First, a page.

Monday, September 26, 2011

Virginia Poll: Think Democratic, Vote Republican

Virginia congressional districts.

A new poll from Roanoke College, conducted with a little more than a year before the 2012 general election shows former Republican Senator George Allen ahead of former Democratic Governor Tim Kaine 42 percent to 32 percent with a significant 19 percent undecided.

The poll also shows Virginia voters tend toward thinking the way Democrats think, but still voting Republican. They believe, for example, that a combination of cuts and tax increases is preferable and that hard-core refusal to compromise is counterproductive.

Kaine leads among voters who describe themselves as “moderates” and Allen leads among “independents.” Allen has not yet said, “Maccacca.” He has, however, been the subject of a significant piece of journalism that ties him to the Big Coal industry, raking in so much money that the term “employee” comes to mind.

In another race of interest, President Barack Obama leads a generic Republican presidential candidate 41 percent to 33 percent, but trails Mitt Romney 45-37 and Rick Perry (RICK PERRY!?!)  42-40. That latter would come under the heading of, “What was I thinking?” Obama’s ahead of Michele Bachman, Ron Paul and Sarah Palin, all by more than 10 percent and Palin by nearly 20.

The Poll was conducted by interviewing 601 Virginia residents between Sept. 6 and 17. The poll has a margin of error of 4 percent up and down.

Obama’s approval rating is 39 percent, with a disapproval rate of 54 percent. Congress has an 11 percent approval rating (and how could it not with bozos like Morgan Griffith serving?). Virginia Gov. Bob McDonnell has an approval rating of 67 percent, same as Sen. Mark Warner is doing.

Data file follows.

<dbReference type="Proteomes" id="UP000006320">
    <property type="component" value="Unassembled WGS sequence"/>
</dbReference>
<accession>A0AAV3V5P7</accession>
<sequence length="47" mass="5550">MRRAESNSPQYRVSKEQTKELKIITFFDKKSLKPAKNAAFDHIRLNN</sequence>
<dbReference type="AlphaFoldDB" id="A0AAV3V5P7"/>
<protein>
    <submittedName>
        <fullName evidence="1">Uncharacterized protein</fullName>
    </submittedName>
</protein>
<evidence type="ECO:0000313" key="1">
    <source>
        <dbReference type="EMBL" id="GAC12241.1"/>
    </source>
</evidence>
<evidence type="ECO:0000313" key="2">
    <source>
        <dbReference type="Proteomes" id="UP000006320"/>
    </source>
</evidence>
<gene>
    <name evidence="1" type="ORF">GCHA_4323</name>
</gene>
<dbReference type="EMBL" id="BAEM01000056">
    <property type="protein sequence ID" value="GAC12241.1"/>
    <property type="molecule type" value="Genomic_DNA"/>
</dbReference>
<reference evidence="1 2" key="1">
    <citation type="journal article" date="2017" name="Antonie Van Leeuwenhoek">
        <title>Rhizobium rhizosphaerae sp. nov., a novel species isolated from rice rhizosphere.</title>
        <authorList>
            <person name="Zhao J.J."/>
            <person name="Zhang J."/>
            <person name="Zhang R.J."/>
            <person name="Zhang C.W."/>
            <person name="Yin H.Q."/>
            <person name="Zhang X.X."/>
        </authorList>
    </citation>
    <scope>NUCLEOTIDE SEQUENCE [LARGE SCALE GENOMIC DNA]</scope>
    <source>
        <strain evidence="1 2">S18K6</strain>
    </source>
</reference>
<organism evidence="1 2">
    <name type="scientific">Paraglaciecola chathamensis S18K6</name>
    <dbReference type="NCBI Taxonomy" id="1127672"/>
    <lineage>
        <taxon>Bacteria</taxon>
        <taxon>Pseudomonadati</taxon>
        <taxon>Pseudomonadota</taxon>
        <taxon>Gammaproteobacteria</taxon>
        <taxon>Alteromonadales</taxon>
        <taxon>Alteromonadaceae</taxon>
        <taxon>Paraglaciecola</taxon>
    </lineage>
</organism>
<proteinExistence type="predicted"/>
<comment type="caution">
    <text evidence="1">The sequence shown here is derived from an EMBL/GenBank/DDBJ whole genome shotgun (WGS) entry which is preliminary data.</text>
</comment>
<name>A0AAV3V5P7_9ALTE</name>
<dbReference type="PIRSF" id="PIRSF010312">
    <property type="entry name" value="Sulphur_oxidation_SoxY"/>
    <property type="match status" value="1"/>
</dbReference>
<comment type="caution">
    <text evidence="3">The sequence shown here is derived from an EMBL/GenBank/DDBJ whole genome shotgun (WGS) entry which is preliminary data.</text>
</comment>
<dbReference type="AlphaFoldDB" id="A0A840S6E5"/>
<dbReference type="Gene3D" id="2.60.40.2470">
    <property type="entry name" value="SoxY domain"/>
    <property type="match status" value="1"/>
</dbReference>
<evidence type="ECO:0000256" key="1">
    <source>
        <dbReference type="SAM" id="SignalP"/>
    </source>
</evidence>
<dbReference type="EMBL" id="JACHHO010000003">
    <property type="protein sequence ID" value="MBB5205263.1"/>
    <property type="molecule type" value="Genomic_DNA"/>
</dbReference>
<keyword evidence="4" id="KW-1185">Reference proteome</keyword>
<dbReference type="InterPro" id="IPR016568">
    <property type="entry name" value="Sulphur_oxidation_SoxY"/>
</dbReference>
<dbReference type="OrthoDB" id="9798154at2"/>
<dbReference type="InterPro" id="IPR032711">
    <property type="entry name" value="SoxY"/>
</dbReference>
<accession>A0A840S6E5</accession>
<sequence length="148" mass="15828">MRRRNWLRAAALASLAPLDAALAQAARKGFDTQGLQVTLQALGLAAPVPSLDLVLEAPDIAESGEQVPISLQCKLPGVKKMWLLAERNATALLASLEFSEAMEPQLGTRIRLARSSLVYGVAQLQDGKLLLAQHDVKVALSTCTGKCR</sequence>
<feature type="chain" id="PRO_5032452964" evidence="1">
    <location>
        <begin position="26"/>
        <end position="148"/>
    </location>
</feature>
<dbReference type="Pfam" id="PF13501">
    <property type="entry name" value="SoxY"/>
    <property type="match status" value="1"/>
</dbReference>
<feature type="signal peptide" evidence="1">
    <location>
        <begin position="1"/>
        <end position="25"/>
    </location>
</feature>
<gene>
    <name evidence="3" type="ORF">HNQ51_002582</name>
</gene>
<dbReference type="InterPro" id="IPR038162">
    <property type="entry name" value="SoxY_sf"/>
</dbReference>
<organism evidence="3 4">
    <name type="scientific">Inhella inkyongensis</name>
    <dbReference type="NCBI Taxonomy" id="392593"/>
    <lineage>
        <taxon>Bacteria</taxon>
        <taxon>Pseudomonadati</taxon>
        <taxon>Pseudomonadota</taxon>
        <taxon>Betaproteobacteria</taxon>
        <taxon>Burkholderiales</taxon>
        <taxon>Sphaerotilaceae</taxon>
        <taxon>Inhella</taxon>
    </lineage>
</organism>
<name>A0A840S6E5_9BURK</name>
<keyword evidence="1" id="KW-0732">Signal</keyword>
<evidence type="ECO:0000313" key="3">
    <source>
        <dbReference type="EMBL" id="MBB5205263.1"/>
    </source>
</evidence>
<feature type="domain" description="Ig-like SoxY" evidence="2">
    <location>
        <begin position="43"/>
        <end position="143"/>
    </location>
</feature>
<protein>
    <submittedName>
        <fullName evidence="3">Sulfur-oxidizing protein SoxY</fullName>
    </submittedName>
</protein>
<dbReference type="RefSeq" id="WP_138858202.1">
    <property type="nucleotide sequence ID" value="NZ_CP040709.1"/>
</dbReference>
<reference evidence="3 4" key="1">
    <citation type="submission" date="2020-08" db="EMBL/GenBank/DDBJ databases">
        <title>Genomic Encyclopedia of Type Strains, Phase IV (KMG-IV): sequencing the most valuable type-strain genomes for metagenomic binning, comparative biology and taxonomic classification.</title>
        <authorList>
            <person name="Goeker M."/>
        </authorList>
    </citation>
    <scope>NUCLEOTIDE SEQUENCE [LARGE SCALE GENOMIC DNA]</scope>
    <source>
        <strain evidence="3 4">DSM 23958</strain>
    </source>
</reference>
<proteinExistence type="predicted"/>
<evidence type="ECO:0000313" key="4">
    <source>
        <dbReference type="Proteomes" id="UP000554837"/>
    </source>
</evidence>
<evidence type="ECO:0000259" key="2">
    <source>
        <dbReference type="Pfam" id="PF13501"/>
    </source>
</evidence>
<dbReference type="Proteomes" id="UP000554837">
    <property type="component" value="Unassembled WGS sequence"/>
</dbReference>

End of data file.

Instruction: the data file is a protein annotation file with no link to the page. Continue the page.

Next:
Sixty-eight percent believe elected officials should compromise to get things done and 56 percent said they would vote for a candidate who believes compromise is desirable. Seventy-one percent believe gridlock in Washington is more the result of political gamesmanship, than a reflection of genuinely different views.

Virginians think unemployment is more serious than the budget deficit 65-21 percent. Just 35 percent think the budget must be balanced (6th District Congressman Bob Goodlatte, a Republican, wants the balanced budget written into the Constitution). Sixty-six percent of Virginians prefer that the deficit be reduced through a combination of budget cuts and tax increases.

Tellingly, however, between 51 percent and 62 percent of our dreamers think a reduction can be achieved without cutting Social Security and Medicare, without raising taxes on most Americans (clobber the rich) and without cutting other important programs. Just 44 percent think it can be cut without trimming the military budget.

1 comment:

  1. I really don't understand what people see in Mr. Allen. I know him better than some since he was my representative in the VA House of Delegates (Greene County) and since he went out with my sister-in-law (Langley High).

    Pig roast after pig roast, I really couldn't understand what the locals saw in him. All I knew from my SIL was that he was all hands and dropped most passes.